On September 17, 2012, about 1200 Alaska daylight time, a Piper PA-22-160 airplane, N8433D, sustained substantial damage when it collided with terrain while maneuvering at a low altitude, about 15 miles south of Talkeetna, Alaska. The airplane was being operated by Alaska Floats and Skis, Talkeetna, as a visual flight rules (VFR) instructional flight, under the provisions of Title 14, Code of Federal Regulations, Part 91, when the accident occurred. Visual meteorological conditions prevailed. The certificated flight instructor received serious injuries, and the private pilot received minor injuries. The flight departed Talkeetna about 1150. Use your browsers 'back' function to return to synopsisReturn to Query Page
In a written statement to the NTSB dated October 1, the flight instructor reported that after departing from the Talkeetna Airport, they flew south towards Willow, Alaska. The pilot flew along the Susitna River at 200 AGL to work on coordination, and get the feel of the airplane. After about 10 minutes the flight instructor took control of the airplane, and made a left turn toward a gravel bar on the east side of the river. The flight instructor said that during the turn the nose started to drop, the airplane descended, and it sounded like the speed was increasing. He then added engine power, leveled the wings, and released the back pressure on the control yoke, trying to break any stall, but the airplane continued to descend. As the airplane approached the ground, he added more back pressure on the control yoke with no response. The airplane impacted the ground, sustaining substantial damage to the wings and fuselage.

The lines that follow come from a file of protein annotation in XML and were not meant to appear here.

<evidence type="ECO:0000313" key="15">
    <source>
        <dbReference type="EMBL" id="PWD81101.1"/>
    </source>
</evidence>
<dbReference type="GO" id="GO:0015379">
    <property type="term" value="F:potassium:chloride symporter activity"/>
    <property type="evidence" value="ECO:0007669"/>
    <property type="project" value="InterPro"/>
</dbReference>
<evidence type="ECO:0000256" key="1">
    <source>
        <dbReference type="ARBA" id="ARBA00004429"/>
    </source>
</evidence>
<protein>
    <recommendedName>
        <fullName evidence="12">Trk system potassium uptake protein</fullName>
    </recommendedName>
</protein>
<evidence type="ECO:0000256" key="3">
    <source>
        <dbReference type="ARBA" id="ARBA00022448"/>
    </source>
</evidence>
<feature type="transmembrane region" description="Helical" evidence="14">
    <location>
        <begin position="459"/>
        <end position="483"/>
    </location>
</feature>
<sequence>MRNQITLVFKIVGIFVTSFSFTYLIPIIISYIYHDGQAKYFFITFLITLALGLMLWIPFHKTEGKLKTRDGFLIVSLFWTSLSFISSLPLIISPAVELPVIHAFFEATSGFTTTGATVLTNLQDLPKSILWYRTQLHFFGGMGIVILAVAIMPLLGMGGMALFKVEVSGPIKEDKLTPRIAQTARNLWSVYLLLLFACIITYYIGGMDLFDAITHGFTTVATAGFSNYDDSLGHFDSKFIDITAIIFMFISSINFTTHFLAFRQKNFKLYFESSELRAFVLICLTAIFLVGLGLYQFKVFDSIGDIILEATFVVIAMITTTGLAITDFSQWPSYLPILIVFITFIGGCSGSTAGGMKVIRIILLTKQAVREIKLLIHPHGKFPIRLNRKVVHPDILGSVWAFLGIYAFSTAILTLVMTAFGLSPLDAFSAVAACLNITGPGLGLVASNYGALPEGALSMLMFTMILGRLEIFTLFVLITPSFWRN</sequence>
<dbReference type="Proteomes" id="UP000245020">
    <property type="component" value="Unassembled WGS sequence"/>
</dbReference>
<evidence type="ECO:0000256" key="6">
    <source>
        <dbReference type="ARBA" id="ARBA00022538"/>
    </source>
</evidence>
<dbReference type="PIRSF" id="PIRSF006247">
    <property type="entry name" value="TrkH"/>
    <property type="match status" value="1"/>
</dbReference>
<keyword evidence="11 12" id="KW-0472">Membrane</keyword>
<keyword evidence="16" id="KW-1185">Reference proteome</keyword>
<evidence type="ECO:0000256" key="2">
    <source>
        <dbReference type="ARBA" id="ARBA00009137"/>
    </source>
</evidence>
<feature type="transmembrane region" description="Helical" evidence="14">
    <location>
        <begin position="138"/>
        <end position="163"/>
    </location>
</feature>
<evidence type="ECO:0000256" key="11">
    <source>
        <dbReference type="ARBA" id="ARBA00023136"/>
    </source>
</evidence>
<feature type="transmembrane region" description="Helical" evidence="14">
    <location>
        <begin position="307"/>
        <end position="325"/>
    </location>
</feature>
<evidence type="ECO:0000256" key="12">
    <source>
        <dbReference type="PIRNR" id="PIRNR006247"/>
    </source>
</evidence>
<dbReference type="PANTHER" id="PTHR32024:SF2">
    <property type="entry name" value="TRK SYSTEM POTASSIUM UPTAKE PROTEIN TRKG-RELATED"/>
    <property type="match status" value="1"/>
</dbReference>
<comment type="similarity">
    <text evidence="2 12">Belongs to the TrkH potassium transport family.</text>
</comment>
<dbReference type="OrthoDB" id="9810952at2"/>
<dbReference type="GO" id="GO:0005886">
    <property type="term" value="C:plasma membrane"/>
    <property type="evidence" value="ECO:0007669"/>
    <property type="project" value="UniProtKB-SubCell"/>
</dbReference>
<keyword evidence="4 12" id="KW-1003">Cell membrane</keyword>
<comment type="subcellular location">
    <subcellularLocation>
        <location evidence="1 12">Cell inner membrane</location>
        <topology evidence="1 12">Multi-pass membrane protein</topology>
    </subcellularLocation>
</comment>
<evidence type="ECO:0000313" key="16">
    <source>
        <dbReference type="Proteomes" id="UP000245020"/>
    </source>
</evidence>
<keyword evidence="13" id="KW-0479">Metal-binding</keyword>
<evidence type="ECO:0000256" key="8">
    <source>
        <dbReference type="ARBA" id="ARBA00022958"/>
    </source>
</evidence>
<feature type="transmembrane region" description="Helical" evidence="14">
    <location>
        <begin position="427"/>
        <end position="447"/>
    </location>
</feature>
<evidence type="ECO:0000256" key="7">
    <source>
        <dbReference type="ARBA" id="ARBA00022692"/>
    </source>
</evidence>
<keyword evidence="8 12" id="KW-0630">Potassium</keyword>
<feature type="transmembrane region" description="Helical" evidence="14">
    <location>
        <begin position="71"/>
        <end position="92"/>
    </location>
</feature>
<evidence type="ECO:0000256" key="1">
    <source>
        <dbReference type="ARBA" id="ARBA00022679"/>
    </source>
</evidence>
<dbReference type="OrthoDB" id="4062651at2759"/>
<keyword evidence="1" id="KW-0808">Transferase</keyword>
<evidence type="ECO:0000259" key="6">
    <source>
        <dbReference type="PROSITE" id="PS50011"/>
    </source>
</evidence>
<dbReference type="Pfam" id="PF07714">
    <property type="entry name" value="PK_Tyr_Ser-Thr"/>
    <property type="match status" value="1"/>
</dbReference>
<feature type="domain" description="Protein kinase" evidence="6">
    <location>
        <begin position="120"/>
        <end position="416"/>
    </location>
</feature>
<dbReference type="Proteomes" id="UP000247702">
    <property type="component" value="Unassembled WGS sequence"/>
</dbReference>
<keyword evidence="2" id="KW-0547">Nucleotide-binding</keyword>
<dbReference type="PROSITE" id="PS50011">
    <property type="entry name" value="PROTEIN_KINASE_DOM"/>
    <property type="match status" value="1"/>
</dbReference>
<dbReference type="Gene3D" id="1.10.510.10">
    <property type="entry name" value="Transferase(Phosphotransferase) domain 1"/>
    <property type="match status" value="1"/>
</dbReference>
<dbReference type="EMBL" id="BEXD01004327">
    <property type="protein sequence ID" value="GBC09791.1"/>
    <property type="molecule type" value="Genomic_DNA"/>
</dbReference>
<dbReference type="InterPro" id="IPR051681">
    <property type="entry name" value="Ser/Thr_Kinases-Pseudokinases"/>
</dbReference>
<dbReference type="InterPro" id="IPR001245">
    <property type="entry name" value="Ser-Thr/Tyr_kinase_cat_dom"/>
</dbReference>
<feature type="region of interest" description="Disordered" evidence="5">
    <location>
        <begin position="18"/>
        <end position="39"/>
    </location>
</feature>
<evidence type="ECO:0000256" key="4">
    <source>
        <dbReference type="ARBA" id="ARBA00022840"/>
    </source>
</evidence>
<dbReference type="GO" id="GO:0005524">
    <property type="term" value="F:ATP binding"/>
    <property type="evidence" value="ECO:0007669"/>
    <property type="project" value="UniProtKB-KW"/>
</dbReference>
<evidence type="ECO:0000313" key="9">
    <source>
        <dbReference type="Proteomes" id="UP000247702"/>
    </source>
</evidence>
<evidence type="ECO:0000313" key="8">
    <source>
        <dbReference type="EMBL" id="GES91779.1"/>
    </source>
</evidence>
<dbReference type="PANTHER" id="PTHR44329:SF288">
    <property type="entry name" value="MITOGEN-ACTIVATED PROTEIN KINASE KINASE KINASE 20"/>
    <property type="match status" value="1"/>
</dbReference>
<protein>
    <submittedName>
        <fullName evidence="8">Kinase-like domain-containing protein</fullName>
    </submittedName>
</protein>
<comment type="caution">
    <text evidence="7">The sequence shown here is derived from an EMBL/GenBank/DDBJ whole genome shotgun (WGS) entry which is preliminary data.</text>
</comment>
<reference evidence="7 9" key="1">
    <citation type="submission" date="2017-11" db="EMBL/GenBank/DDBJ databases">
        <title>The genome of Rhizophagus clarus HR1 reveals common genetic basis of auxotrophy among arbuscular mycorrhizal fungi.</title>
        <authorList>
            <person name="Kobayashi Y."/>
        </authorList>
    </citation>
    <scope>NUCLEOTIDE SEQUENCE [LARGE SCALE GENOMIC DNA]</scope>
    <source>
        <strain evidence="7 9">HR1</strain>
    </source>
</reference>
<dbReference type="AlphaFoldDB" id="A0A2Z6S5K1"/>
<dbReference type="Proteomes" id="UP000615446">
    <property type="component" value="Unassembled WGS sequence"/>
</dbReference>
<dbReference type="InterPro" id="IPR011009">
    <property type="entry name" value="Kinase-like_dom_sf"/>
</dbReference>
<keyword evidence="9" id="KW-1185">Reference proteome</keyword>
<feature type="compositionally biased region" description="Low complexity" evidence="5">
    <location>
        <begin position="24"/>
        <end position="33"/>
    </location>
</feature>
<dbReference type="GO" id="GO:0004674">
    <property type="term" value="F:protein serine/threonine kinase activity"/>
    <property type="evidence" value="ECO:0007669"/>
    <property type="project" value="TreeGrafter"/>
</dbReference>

The flight instructor reported that there were no preaccident mechanical anomalies with the airplane.